Bristol City Council’s Urban Living Supplementary Planning Document (SPD) has now been adopted and provides a helpful indication of where development and significant change could happen to optimise density and create good urban living environments This is not limited to the city centre but includes, for example, areas characterised by low-density industrial and storage sheds.
The heatmap makes assertions about the character of areas, their potential and the process one might go through to enact change. The desk-based study is a good start but warrants further thought and discussions on key areas and points in bringing forward regeneration opportunities.
It places a broad call for significant developments, including those of multiple phases, large sites, transport changes or tall buildings(s) (those ten or more floors), to undertake a masterplan or area-wide framework, as the basis for outline planning applications. There is clear merit in encouraging an integrated approach for large projects but also questions over the extent to which outline planning applications can be insisted upon, especially where there are multiple landowners.
The SPD does not offer an outline brief (say a housing target) for each area identified, though this may appear in the Local Plan Review. It stays silent on the resourcing implications of a holistic masterplan or framework such as technical studies, stakeholder involvement and public consultation. Some from other cities, where frameworks are not a generalised requirement, may note the pro-active role played by some local authorities. In such places frameworks (for very complex areas) are often covered by an authority policy document of their own, such as in many of London’s urban centres, or carried out as a joint venture between the council and developer partner(s), proactively bringing in public property, such as Manchester’s and FEC’s Northern Gateway, or the odd developer consortium where significant infrastructure investment is needed.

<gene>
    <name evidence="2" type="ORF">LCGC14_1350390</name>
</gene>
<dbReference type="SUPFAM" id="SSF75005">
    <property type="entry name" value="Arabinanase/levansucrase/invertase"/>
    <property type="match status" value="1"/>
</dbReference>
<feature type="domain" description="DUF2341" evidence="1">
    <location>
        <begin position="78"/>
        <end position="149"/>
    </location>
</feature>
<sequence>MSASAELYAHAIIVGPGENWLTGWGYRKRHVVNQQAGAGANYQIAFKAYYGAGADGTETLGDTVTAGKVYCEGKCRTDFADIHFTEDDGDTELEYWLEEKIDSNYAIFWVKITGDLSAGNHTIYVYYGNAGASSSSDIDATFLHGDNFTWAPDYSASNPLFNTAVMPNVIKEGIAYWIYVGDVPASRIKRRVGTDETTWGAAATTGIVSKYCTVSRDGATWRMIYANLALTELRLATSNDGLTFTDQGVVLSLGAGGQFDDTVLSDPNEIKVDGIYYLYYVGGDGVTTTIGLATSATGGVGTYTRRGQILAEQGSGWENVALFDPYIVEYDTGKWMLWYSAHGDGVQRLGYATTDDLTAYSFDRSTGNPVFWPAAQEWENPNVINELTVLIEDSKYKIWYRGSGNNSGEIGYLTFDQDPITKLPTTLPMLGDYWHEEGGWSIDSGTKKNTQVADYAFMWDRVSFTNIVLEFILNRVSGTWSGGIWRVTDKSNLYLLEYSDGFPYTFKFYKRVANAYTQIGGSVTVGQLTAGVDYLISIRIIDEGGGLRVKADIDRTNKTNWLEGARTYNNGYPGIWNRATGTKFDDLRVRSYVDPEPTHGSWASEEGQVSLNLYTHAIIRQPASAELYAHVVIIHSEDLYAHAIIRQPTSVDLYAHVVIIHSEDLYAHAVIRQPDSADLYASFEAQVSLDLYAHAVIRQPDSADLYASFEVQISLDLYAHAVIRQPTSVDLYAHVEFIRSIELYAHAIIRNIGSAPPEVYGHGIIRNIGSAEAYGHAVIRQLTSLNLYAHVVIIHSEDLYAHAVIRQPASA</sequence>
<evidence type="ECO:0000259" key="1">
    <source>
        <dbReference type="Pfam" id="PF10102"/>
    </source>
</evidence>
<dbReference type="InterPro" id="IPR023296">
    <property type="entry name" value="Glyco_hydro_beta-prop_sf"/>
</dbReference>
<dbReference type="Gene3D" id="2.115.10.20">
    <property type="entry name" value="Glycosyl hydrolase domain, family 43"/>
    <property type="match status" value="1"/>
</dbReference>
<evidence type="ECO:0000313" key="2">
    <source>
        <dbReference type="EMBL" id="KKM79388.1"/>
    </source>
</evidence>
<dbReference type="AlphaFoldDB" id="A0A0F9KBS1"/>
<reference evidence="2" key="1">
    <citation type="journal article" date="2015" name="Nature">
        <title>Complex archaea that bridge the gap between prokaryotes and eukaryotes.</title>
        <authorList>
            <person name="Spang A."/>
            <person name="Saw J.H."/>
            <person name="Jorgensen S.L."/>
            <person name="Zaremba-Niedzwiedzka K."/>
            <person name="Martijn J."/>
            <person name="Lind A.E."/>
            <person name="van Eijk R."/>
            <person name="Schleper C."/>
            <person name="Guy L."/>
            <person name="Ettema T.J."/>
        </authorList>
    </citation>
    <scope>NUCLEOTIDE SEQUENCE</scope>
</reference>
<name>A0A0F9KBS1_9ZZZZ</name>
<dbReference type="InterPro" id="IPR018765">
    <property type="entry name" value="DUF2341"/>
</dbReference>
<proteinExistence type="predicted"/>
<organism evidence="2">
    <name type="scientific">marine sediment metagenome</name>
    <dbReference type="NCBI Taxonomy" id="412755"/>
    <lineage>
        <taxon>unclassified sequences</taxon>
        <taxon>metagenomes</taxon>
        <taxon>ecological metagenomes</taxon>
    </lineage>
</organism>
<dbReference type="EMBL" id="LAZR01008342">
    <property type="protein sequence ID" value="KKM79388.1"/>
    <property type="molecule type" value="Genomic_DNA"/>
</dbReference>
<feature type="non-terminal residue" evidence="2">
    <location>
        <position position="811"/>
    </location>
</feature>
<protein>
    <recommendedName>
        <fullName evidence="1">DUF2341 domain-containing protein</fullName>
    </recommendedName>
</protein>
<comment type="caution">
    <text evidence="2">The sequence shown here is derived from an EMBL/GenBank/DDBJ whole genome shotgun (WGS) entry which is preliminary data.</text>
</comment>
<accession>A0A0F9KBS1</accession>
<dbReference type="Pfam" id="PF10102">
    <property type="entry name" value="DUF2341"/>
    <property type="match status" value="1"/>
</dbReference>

A considered framework may be more appropriate than a full masterplan, in terms of process and design, for all parties. Nash Partnership’s experience on the ‘Southmead Regeneration – working for the community’ masterplan and the Bedminster Green Framework show early, continuous and balanced dialogue with Bristol on a pre-applications is important. It helps to form sound project aims, evolve ideas and ensures each proposal appropriately, and adequately, responds to the key and salient issues that differ across neighbourhoods, from Bristol’s centre to its suburbs.
What is key – irrespective of whether a framework or masterplan can or will be prepared – is the importance of major proposals at significant density being urban design-led, to put the creation of streets and space for people centre stage. This then provides the context for subsequent architectural design and is the approach we routinely follow at Nash Partnership.
Image: Bristol City Council’s Urban Living Supplementary Planning Document (SPD) adopted Nov 2018, adapted figure 3, overlaid on OS map – showing areas most appropriate for change in red and grey.